The government has allowed the Tata and Adani groups to sell electricity from idle capacity at their imported coal-based plants in Gujarat on energy exchanges for a month to check the spike in power prices triggered by coal shortage in 73 generation stations.
But even as the government is grappling with the crisis at power plants, aluminium manufacturers have joined the chorus on fuel shortage at their captive generation units. In letters to pertinent officials, the Aluminium Association of India has alleged “drastic curtailment” of the contracted supplies by Coal India Ltd — perhaps because they were being diverted to mainline generation stations.
In the meantime, officials said orders under provisions of the Electricity Act will be issued, asking Tata Power and Adani Power to fire up 4,400 MW capacity at their Mundra plants idling because the buyer states refused to compensate for the increased cost of imported coal. The permission to sell power on the bourses could be extended for another month if coal stocks at domestic coalbased plants do not improve.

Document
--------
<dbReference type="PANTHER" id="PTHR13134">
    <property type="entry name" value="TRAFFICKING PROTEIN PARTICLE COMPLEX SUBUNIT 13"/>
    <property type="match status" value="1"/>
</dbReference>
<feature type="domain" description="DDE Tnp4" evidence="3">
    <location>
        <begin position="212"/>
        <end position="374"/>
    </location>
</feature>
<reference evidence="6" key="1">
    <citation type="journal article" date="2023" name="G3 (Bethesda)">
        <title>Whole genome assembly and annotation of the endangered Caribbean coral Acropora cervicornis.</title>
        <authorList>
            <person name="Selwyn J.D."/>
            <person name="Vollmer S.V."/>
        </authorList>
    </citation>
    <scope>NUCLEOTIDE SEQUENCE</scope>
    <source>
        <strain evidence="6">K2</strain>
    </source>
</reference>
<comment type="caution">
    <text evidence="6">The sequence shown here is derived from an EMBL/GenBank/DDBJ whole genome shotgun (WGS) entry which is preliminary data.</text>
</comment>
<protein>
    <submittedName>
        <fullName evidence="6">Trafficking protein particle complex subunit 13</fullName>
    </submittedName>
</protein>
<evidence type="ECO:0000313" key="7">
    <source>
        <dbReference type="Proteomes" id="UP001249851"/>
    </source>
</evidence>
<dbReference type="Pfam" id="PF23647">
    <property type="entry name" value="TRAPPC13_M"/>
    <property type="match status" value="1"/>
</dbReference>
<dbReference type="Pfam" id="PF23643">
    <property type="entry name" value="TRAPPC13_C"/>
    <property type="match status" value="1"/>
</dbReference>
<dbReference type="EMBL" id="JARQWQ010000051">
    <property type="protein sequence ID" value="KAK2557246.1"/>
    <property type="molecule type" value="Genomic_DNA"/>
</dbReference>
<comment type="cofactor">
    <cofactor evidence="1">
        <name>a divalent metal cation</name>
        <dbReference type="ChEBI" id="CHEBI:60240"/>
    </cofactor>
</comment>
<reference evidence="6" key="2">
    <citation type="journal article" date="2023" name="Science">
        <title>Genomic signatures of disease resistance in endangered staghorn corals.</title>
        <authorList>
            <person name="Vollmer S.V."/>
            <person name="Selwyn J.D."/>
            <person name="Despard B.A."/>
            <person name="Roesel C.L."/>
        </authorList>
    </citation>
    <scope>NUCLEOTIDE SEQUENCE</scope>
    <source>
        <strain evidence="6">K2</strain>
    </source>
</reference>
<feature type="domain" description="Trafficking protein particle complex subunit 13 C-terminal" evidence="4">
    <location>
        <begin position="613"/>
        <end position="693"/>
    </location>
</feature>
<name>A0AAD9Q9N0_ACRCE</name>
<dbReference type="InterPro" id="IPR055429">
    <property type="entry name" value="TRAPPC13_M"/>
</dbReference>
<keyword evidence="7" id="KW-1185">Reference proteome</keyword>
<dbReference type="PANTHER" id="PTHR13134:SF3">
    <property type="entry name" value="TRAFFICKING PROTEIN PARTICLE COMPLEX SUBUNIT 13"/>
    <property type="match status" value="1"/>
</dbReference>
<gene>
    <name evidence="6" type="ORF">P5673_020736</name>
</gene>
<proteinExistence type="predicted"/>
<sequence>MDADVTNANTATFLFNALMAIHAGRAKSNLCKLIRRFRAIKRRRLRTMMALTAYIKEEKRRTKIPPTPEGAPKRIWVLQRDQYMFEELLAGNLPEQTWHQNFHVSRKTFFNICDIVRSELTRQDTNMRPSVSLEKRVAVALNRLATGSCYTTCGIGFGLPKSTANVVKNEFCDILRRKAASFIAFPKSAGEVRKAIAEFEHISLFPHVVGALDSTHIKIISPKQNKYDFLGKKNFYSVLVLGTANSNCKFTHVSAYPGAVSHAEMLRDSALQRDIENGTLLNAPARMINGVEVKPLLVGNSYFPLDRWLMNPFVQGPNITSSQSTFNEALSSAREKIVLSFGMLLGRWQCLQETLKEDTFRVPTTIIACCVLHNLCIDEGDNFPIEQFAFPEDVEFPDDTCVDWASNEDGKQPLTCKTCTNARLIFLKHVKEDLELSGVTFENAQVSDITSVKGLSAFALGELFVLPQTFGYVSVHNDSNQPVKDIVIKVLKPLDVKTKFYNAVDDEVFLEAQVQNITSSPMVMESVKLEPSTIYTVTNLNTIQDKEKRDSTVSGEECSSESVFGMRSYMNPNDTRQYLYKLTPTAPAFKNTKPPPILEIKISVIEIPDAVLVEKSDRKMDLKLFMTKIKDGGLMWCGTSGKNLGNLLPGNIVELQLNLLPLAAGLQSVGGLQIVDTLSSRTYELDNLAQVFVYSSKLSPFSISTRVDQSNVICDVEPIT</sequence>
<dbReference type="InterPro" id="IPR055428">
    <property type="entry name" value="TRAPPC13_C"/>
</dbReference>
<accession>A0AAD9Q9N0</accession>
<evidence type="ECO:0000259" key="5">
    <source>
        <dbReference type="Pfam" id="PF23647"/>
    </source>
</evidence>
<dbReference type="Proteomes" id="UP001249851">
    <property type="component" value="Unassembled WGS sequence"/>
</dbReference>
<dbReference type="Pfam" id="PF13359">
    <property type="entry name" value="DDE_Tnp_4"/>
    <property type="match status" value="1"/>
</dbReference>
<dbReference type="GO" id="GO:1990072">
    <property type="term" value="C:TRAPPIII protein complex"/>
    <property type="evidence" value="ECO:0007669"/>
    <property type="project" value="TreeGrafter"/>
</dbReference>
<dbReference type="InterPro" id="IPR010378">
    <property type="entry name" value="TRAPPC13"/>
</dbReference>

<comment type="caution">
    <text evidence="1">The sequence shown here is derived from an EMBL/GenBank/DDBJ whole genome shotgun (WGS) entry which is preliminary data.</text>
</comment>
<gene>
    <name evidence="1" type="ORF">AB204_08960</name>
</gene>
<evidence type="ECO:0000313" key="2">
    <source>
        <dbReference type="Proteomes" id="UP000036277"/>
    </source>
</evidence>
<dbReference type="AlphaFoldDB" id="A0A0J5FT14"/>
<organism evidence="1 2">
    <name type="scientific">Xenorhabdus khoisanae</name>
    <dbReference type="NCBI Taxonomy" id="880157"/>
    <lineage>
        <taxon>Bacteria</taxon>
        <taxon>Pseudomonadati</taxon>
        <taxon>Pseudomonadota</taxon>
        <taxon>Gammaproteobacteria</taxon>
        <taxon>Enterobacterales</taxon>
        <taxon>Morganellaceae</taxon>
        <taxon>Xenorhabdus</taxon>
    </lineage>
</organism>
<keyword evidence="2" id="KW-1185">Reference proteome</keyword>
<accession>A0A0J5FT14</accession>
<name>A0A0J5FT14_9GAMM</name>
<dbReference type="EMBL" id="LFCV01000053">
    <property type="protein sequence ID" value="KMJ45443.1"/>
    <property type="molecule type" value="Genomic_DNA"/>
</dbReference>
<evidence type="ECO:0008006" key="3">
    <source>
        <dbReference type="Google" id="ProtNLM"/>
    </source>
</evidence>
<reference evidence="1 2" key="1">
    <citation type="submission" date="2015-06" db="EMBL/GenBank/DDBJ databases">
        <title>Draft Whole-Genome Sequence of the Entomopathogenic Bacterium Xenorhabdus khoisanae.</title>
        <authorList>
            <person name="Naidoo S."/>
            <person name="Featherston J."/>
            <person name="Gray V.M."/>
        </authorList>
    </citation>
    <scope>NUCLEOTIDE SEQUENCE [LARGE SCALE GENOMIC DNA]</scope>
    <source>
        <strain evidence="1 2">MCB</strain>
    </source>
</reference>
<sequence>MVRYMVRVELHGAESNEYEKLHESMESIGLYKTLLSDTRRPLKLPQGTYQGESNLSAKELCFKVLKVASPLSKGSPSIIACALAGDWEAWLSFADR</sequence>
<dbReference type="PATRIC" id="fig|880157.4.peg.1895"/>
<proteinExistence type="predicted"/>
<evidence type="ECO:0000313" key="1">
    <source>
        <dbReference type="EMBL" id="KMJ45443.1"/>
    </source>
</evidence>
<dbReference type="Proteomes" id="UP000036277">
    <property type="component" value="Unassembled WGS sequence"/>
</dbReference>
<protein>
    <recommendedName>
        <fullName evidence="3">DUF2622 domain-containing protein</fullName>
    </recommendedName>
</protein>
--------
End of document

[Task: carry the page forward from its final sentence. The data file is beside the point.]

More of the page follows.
The two plants have a combined capacity of 8,000 MW but were running at lower capacity in spite of ample imported coal stock.
Tata Power had backed down 3,200 MW and Adani 1,200 MW over compensatory tariff issues.
Switching on this capacity will allow base load stations to ease off so that inventories at other plants can be built up. It will also calm prices on the exchanges, which are averaging Rs 8 per unit against about Rs 3 a month ago. The prices have risen because of demand from states, who are forced to buy from exchanges as coal shortage hit power houses.
Central Electricity Authority documents show fuel stock at 73 coal-fired plants with a total capacity of 92,417 MW are critical or super critical. Six have ‘zero’ stock and running on daily supply, 13 have a day’s buffer, 17 have inventories for two days and13 plants for four days. The remaining have stocks for less than eight days.